1. Shea and Wilson wrote the book between 1969 and 1972, editing and altering it several times. When Gravity's Rainbow came out in '72, Wilson claims they went back in and did another edit, adding GR-type bits to the book.

2. Dell finally bought the book and then held on to it, not sure what to do with it. Finally they decided to split the massive manuscript into three volumes. Sadly, they also requested Shea and Wilson to cut 500 pages (!) from the manuscript. Wilson claims he no longer has these pages. 500 pages, lost just like that! In a 1976 interview, RAW mentioned this cut material, and said it was stuff "too weird" for Dell to publish. He also mentioned that the original manuscript featured representatives from every race and animal on the planet (?), but the book, as published after Dell cut out all those pages, only featured a squirrel and a dolphin to represent the animals.

3. The Dell paperbacks, published in late 1975, featured great covers by some guy named Carlos Victor, very '70s-ish drawings. Books 2 (The Golden Apple) and 3 (Leviathan) featured prologues specifically stating "SOME of this you already know if you read the previous book," which featured not only rundowns of events occuring in previous books, but also wholly new (albeit slight) material, some of which aided in the understanding of the book. (For example, the Golden Apple prologue reveals that Carmel's hooker died from some virus she picked up at the crazy scientist's ((Mocigenco?)) house, something which was only hinted at in Eye in the Pyramid.) These prologues were not reprinted in the trade paperback collection of the three novels.

4. Shea and Wilson remained friends until Shea's death in '94. In the early '90s they decided to do a sequel, Bride of the Illuminatus. Set 50 years after the original trilogy (2026; RAW has finally confirmed that the original trilogy takes place in 1976), it was going to feature a resuscitated Winifred (female member of the evil Illuminati-primus villains The American Medical Association, in the original trilogy) being re-introduced to the world, mostly through Virtual Reality. Shea only lived long enough to help with the outline of the trilogy, but after his death RAW repeatedly stated he was working on the book himself. Ten years later, it still hasn't surfaced. RAW no longer mentions it.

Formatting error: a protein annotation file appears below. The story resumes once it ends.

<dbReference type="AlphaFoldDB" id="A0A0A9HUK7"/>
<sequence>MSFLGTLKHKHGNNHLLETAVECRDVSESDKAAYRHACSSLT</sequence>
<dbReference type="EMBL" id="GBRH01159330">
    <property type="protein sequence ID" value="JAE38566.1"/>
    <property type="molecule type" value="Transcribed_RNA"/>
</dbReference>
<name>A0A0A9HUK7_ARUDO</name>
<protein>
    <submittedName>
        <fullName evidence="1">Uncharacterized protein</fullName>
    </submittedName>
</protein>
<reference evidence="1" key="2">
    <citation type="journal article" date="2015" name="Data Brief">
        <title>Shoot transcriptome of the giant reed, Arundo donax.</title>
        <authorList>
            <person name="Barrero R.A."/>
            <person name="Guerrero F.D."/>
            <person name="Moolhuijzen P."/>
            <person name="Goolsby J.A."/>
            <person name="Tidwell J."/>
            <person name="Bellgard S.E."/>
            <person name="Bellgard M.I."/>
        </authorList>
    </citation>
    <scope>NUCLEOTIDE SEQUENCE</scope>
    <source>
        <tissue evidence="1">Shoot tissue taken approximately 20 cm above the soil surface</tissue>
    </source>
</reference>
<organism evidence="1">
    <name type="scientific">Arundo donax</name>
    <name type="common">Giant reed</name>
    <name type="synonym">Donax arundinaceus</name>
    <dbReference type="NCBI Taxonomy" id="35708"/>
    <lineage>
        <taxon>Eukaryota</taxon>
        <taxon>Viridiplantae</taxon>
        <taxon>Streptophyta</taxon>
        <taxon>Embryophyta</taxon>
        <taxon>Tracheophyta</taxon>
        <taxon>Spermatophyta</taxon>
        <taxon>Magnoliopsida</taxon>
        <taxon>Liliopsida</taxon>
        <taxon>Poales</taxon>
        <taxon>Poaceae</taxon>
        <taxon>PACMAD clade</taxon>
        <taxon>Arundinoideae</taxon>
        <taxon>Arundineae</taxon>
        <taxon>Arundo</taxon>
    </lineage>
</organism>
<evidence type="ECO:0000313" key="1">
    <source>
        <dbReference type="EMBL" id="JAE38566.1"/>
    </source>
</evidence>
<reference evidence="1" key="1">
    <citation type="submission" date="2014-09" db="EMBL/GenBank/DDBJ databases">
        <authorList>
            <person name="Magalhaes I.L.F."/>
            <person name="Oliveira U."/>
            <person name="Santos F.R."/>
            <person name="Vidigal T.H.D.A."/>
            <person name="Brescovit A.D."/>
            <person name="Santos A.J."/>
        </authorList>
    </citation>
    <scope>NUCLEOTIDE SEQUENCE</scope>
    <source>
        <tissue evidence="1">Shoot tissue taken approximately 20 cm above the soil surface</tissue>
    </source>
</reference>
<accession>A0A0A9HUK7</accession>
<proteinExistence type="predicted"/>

About Schrodinger's Cat:

I'm not sure why anyone could say this trilogy of RAW's is better than Illuminatus. I found it hard to get through, very slight on characters, and more of just Wilson going on and on about how smart he is. Also it gets old if you've read any of his other books, namely Cosmic Trigger and Prometheus Rising, because he keeps repeating the same information!

Interestingly, the original volumes of this trilogy, published in paperback by Pocket Books between 1979 and 1982 -- The Universe Next Door, The Trick Top Hat, and The Homing Pigeons -- also differ from the trade paperback collection published in 1988. Two hundred pages were cut from the original version (!), and Wilson extensively rewrote the book for the trade paperback edition. For example, the Pocket Books paperback edition of The Trick Top Hat, from 1981, was filled with sex, most of it material reprinted from RAW's long out of print (and impossible to find) 1972 pornographic novel "The Sex Magicians." This material is not to be found in the trade paperback edition of Schrodinger's Cat.

I haven't read the Historical Illuminatus trilogy, but plan to. Wilson considers the second volume the best book he's ever written. I still think the original Illuminatus is where it's at.
 
 
_Boboss
15:59 / 03.08.05
there's the first chapter of bride of illuminatus up at rawilsonfans.com
not too irked that it'll never see the day really, way nineties.